In an altered post-election political landscape, avoiding the so-called fiscal cliff will depend not only on John Boehner cooperating with the president, but also whether he can deliver his own caucus.
On a conference call with House Republicans a day after the party's electoral battering last week, John A. Boehner, the House Speaker, dished out some bitter medicine, and for the first time in the 112th Congress, most members took their dose.
Their party lost, badly, Mr. Boehner said, and while Republicans would still control the House and would continue to staunchly oppose tax rate increases as Congress grapples with the impending fiscal battle, they had to avoid the nasty showdowns of the past two years.
Members on the call, subdued and dark, murmured words of support - - even a few who had been a thorn in the speaker's side for much of this Congress.
It was a striking contrast to a similar call last year, when Mr. Boehner tried to persuade members to compromise with Democrats on a deal to extend a temporary cut in payroll taxes, only to have them loudly revolt.
With President Barack Obama re-elected and Democrats cementing control of the Senate, Mr. Boehner will need to capitalize on the chastened faction of the House Republicans that wants to cut a deal to avert sudden tax increases and across-the-board spending cuts in January that could send the economy back into recession. After spending two years marooned between the will of his loud and fractious party members and the Democratic Senate majority, the speaker is trying to assert control, and many members seem to be offering support.
"To have a voice at the bargaining table, John Boehner has to be strong," said Representative Tom Cole of Oklahoma, one of the speaker's lieutenants. "Most members were just taught a lesson that you're not going to get everything that you want.It was that kind of election."
Aides say this is an altered political landscape that Mr. Boehner did not expect. As a result, whether the nation can avoid the so- called fiscal cliff will depend not only on whether Mr. Boehner can find common cause with a newly re-elected, invigorated president, but also whether he can deliver his own caucus.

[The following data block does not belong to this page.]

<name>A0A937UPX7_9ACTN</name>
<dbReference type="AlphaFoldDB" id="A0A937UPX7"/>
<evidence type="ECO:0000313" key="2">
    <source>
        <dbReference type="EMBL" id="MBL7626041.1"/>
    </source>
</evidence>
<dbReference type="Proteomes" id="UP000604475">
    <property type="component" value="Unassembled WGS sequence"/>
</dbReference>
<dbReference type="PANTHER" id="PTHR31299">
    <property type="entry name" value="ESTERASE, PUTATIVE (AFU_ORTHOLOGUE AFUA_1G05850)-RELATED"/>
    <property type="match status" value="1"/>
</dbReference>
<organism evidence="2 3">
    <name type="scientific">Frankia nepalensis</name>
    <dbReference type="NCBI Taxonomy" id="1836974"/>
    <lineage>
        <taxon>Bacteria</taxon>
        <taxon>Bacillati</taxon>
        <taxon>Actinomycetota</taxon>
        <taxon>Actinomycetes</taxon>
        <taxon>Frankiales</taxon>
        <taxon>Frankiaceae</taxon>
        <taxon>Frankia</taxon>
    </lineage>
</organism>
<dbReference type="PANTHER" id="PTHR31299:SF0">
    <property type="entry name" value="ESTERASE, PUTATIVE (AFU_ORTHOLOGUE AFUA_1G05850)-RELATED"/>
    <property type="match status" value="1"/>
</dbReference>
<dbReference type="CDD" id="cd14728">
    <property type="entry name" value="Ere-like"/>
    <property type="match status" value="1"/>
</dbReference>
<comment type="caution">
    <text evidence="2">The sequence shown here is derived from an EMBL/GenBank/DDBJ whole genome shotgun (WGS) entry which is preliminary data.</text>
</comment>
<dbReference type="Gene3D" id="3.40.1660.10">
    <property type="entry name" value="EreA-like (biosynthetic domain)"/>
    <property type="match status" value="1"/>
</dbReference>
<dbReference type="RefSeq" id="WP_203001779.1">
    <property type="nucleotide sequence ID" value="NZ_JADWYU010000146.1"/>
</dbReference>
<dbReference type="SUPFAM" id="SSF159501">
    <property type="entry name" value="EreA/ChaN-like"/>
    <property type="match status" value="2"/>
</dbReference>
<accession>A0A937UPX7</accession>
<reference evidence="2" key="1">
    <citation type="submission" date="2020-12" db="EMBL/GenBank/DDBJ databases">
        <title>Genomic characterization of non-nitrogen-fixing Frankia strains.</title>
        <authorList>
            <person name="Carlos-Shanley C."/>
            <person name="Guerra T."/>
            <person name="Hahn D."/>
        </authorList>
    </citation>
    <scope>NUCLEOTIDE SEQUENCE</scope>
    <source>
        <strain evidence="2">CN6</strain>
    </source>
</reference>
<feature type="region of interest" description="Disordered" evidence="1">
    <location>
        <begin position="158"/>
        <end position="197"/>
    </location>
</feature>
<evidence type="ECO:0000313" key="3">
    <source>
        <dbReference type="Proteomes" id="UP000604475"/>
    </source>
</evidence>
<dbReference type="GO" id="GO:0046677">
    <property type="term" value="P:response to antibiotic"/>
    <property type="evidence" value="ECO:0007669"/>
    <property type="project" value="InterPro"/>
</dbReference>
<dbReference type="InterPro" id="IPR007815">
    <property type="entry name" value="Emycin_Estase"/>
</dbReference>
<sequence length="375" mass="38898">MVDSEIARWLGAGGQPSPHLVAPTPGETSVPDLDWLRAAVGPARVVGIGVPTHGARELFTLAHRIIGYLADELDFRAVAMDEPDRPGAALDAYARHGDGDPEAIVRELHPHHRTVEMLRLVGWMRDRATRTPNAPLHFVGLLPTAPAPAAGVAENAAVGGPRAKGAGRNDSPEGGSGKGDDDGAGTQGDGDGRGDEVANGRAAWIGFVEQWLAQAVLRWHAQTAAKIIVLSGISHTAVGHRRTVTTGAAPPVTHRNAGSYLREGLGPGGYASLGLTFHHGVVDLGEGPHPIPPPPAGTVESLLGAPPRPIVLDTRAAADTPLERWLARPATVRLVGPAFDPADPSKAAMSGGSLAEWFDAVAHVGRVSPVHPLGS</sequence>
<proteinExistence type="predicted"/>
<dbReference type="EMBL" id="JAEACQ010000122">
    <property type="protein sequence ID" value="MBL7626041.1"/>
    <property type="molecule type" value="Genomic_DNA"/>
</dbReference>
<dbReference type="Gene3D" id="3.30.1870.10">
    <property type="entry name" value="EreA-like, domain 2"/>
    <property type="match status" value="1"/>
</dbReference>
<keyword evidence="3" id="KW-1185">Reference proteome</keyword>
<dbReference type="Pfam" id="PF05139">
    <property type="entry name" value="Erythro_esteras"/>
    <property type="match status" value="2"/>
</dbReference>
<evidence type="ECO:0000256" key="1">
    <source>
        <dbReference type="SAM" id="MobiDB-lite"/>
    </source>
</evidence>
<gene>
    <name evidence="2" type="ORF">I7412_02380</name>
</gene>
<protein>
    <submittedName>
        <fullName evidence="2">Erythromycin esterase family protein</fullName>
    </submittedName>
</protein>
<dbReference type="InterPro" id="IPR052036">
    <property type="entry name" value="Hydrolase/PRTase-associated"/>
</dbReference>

"I just believe John will have more leeway than in the past Congress," said Representative Peter T. King, Republican of New York. "The election will matter."
The divide between Mr. Obama and Mr. Boehner appears wide. In their Saturday addresses, the president demanded immediate House passage of a bill approved by the Senate that would extend the expiring Bush-era tax cuts for households earning less than $250,000, while the speaker said raising tax rates on anyone would be unacceptable.
But beneath the posturing, both men were keeping open avenues of negotiation. Mr. Obama was careful to call for more revenue, not higher tax rates, a demand that could be fulfilled by ending or limiting tax deductions and credits, a path Mr. Boehner has accepted.
The question over what to do about the expiring tax cuts would be swept aside if the parties could reach an agreement before then to overhaul the tax code completely -- and render obsolete the current structure of six income tax rates, all of which would rise on Jan. 1.
Even so, some Republicans have issued a stern warning to Mr. Boehner that he cannot expect their votes if he makes a deal with Democrats before seeking their consent.
"What we've seen in the past is the speaker goes, negotiates with the president, and just before we vote, he tells us what the deal is and attempts to persuade us to vote for it," said Representative John Fleming, Republican of Louisiana. "We're just not very happy with deals being baked, then we're asked to stay with the team and support the speaker."
Given those conflicting demands, Mr. Boehner must decide whether he wants to seal his role as an essential player in a grand plan to restructure the nation's fiscal condition, or continue the status quo of the very gridlock voters appear to detest.